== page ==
IssuesPA

March 1 2004

What are the primary goals? What factors drive the distribution of funds? And what is the long-term outlook for property tax relief funded primarily through gambling revenues?

(March 2004) Whether to authorize new gambling in Pennsylvania by legalizing slot machines has become a saga filled with questions. How many venues? Where should they be located? How many machines at each location? How should Pennsylvania regulate them?

Conspicuously absent are questions about how new state tax revenues from these slot machines would be spent. How would Pennsylvania's gambling jackpot be distributed for property tax relief? What if that bonanza dwindled over time? Who are the winners and losers? What are the implications for financing public education?

IssuesPA took a closer look.

What are the primary goals?

While there are differences about minimum and maximum guaranteed percentages of property tax relief and the amount of gambling revenues required to set the process in motion, proposals advanced by the state House of Representatives, Senate and Governor Ed Rendell share common goals of shifting part of the local school tax burden from property tax to an earned income or personal income tax - and using revenues from slot machines to provide even greater property tax relief.

Except in Philadelphia, taxes on every owner-occupied property (homestead or farmstead) would be lowered through a calculated exemption on assessed value, an exemption identical for every owner-occupied property within a particular school district. Depending on several factors, the exemption could result in tax relief as high as 50% of the tax levied on the median (middle or typical) property in that school district. The 50% upper limit is imposed by the state Constitution. In Philadelphia, tax relief would take a different shape; there'd be a reduction of the wage tax on city residents and commuters.

On average, the proposals shoot for $5 of property tax relief for every $1 of increased local taxes on earned income and net profits (or an equivalent increase generated by a local version of the state personal income tax). However, very few districts are "average." Most have unique characteristics that would determine the actual amount of property tax relief.

Each proposal has secondary impacts on Pennsylvania's school finance system - including the overall state share of educational funding. Some estimates forecast a shift in overall state share of education funding from 34% in 2003-2004 to 43%. Of course, few districts are average, and the state share has varied and will continue to vary significantly from district to district.

The proposals also would limit the current unchecked growth of local school tax rate increases. With few exceptions, school districts would need voter approval to increase tax rates beyond average increases of the Standard Average Weekly Wage and Employer Cost indexes.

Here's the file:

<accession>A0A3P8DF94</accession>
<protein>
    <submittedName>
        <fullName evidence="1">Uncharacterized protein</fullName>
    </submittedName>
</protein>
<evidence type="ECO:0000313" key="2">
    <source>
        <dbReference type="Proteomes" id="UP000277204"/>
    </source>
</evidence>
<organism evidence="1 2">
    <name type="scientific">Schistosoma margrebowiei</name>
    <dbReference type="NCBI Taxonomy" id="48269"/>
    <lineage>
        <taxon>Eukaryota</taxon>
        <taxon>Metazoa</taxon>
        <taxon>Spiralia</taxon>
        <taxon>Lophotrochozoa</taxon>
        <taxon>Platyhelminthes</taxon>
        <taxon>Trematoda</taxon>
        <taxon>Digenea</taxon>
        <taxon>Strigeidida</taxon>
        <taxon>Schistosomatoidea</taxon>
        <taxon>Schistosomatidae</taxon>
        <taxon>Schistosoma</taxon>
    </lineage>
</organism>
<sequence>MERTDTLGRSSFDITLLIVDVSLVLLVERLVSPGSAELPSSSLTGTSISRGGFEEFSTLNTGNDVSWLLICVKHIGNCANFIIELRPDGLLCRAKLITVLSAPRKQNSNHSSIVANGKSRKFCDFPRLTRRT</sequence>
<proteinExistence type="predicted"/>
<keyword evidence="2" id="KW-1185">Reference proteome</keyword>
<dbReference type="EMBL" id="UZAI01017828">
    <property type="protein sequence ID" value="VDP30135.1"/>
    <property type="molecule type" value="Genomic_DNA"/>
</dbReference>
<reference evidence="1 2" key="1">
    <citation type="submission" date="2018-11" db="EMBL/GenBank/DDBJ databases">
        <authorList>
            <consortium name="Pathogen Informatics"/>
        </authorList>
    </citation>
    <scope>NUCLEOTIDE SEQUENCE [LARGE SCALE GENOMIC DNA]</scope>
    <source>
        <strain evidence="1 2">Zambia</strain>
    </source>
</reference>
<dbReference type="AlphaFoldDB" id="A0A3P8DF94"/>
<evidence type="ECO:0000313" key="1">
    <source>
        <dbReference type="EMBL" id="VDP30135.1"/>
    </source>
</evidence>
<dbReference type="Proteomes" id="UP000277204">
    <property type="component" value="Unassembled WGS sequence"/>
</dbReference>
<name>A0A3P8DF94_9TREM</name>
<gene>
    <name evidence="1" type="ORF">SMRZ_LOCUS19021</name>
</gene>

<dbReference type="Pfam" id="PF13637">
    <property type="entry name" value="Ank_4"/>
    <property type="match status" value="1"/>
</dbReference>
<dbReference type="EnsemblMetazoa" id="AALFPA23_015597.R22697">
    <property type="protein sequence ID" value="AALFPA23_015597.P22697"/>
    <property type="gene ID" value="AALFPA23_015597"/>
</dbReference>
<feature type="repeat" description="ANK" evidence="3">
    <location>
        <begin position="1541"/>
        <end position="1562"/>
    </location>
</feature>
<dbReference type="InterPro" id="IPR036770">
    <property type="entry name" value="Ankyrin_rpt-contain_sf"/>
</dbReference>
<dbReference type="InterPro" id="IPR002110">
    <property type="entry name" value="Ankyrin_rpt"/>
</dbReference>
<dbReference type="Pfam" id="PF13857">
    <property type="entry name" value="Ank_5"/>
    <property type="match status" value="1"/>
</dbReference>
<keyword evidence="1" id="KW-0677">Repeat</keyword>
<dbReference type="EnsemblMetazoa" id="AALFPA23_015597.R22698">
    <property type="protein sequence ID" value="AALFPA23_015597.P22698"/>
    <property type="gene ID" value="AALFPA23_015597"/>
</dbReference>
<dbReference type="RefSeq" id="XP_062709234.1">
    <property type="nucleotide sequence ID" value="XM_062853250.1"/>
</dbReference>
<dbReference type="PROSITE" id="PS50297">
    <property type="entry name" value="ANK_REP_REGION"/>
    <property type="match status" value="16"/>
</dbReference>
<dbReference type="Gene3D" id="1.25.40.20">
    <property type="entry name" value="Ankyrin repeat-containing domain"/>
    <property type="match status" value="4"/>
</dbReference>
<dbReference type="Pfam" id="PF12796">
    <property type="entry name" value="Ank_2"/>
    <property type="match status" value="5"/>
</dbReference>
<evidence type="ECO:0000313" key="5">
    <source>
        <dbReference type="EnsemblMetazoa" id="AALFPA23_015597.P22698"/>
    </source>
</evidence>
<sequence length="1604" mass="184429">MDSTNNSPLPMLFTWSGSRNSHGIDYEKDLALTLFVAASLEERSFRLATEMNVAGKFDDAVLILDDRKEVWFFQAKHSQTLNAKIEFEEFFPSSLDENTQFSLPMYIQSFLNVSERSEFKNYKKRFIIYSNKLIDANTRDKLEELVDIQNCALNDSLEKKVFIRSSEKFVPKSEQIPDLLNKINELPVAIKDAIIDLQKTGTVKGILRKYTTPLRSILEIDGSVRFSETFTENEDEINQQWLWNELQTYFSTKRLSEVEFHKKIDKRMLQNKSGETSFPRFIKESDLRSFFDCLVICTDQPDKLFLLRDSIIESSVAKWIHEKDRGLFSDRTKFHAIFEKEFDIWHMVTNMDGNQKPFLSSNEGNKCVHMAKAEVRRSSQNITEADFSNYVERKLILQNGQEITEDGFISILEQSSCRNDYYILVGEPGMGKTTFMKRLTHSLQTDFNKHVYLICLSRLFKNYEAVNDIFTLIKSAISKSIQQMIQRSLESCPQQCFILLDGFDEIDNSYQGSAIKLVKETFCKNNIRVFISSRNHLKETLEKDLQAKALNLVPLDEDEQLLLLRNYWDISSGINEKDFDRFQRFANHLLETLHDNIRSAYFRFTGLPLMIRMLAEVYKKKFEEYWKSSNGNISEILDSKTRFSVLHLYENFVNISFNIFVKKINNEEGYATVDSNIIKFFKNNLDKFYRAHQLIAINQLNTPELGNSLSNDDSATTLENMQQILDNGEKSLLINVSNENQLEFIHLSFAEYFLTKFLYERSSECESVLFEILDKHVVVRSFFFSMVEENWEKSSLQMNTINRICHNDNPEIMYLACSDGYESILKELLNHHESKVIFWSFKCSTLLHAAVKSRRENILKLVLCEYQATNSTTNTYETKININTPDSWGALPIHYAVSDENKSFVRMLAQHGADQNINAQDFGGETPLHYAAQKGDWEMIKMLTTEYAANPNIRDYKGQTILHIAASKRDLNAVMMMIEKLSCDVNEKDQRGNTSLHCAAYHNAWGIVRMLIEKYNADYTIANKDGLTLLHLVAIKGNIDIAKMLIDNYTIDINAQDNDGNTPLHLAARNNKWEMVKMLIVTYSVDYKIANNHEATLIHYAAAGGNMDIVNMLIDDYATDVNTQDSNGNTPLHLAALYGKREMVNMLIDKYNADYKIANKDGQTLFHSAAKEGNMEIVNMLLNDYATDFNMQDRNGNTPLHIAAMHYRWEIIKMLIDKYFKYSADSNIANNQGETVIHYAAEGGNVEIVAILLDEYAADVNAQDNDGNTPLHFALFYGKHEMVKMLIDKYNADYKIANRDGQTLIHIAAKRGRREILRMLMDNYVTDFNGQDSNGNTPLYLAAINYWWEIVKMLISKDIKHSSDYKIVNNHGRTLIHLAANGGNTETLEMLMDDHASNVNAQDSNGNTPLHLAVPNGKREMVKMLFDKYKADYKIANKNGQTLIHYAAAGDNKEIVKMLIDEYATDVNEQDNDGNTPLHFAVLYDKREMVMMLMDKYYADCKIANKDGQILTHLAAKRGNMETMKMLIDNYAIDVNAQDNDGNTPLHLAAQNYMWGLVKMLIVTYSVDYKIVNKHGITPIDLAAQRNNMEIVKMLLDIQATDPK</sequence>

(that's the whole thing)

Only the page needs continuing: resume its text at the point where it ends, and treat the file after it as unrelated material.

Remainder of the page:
What is in the distribution formula?

Current property tax relief proposals would change state and local shares of education funding by shifting part of the local property tax burden to the state. They'd distribute gambling revenues for local property tax relief using a formula that includes five primary factors: two measures of wealth, one driven by personal income, the other primarily by market value of properties; two measures of tax effort, one driven by personal income, the other by market value; and the Average Daily Membership, a measure of the size of a district's student population.

Generally, there are two kinds of districts that stand to benefit the most under the proposed formula:

  • High tax effort districts - where taxpayers pay high taxes relative to property market value and/or personal income levels.
  • Low wealth districts - where market values and personal income levels are relatively low compared to the number of students or compared to the state average.

To learn more about how the formula works, click here.

So what's the long-term outlook on property tax relief?

Property tax relief means replacing revenue from the local property tax -- a stable, predictable source of revenue - primarily with state proceeds from gambling, a revenue source that's not so stable or predictable. Whether Pennsylvania would get $1 billion per year from gambling remains to be seen, and the future stability of gambling revenues is uncertain.

There are a number of unanswered questions:

  • Will competition from other states reduce Pennsylvania's potential bonanza?
  • How will changes in the state's economy impact gambling behavior? Will slot machines lose their novelty after a few years?
  • If gambling revenue declines or stagnates from year to year, would the state make up for shortfalls from the state's General Revenue Fund? Would districts be required to make up for a shortfall with local tax increases? Would those increases be subject to voter approval?
  • What will be the effect of voter referenda on the ability of school districts to meet education standards through local taxes? Are voters in wealthy districts more likely to vote for future tax increases than voters in less wealthy districts, further widening the spending gap?

State policymakers want to place a large bet on gambling, and the stakes are high: property tax relief and the future stability of Pennsylvania's school funding system. Do Pennsylvanians know enough about the odds to make this bet?